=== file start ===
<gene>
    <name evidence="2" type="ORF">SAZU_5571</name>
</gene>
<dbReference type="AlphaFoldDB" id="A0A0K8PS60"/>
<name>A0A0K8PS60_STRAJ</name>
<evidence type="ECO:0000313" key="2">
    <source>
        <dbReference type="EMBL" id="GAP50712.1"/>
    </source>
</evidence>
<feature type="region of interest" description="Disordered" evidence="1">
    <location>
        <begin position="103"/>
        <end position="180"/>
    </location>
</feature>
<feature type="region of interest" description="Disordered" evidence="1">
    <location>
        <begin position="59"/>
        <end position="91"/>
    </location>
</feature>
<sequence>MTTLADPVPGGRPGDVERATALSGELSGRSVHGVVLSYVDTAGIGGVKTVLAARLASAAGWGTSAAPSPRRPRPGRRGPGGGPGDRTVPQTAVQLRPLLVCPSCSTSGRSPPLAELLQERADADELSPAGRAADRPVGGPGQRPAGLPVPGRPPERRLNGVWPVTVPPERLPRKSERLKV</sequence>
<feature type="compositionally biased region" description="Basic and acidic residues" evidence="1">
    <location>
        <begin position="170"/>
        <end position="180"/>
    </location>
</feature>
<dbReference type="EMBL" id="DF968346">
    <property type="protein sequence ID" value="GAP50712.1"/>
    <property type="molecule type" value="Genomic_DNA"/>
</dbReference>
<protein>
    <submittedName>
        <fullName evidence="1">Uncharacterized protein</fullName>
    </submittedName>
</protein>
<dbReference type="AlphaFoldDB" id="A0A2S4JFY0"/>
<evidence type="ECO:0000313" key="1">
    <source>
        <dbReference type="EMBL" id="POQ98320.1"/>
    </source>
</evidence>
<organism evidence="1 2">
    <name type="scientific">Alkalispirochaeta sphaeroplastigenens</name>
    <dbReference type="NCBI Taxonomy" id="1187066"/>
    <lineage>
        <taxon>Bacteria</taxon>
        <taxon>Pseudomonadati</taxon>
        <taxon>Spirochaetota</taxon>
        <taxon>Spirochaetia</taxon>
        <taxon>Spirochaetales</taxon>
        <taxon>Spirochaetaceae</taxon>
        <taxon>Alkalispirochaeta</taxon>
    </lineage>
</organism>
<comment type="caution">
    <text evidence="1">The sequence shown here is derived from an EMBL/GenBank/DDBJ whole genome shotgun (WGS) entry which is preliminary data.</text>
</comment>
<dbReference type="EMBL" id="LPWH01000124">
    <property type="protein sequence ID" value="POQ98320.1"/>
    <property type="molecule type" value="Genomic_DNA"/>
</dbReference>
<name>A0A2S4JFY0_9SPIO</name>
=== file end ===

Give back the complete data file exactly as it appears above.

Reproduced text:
<gene>
    <name evidence="2" type="ORF">SAZU_5571</name>
</gene>
<dbReference type="AlphaFoldDB" id="A0A0K8PS60"/>
<name>A0A0K8PS60_STRAJ</name>
<evidence type="ECO:0000313" key="2">
    <source>
        <dbReference type="EMBL" id="GAP50712.1"/>
    </source>
</evidence>
<feature type="region of interest" description="Disordered" evidence="1">
    <location>
        <begin position="103"/>
        <end position="180"/>
    </location>
</feature>
<feature type="region of interest" description="Disordered" evidence="1">
    <location>
        <begin position="59"/>
        <end position="91"/>
    </location>
</feature>
<sequence>MTTLADPVPGGRPGDVERATALSGELSGRSVHGVVLSYVDTAGIGGVKTVLAARLASAAGWGTSAAPSPRRPRPGRRGPGGGPGDRTVPQTAVQLRPLLVCPSCSTSGRSPPLAELLQERADADELSPAGRAADRPVGGPGQRPAGLPVPGRPPERRLNGVWPVTVPPERLPRKSERLKV</sequence>
<feature type="compositionally biased region" description="Basic and acidic residues" evidence="1">
    <location>
        <begin position="170"/>
        <end position="180"/>
    </location>
</feature>
<dbReference type="EMBL" id="DF968346">
    <property type="protein sequence ID" value="GAP50712.1"/>
    <property type="molecule type" value="Genomic_DNA"/>
</dbReference>
<protein>
    <submittedName>
        <fullName evidence="1">Uncharacterized protein</fullName>
    </submittedName>
</protein>
<dbReference type="AlphaFoldDB" id="A0A2S4JFY0"/>
<evidence type="ECO:0000313" key="1">
    <source>
        <dbReference type="EMBL" id="POQ98320.1"/>
    </source>
</evidence>
<organism evidence="1 2">
    <name type="scientific">Alkalispirochaeta sphaeroplastigenens</name>
    <dbReference type="NCBI Taxonomy" id="1187066"/>
    <lineage>
        <taxon>Bacteria</taxon>
        <taxon>Pseudomonadati</taxon>
        <taxon>Spirochaetota</taxon>
        <taxon>Spirochaetia</taxon>
        <taxon>Spirochaetales</taxon>
        <taxon>Spirochaetaceae</taxon>
        <taxon>Alkalispirochaeta</taxon>
    </lineage>
</organism>
<comment type="caution">
    <text evidence="1">The sequence shown here is derived from an EMBL/GenBank/DDBJ whole genome shotgun (WGS) entry which is preliminary data.</text>
</comment>
<dbReference type="EMBL" id="LPWH01000124">
    <property type="protein sequence ID" value="POQ98320.1"/>
    <property type="molecule type" value="Genomic_DNA"/>
</dbReference>
<name>A0A2S4JFY0_9SPIO</name>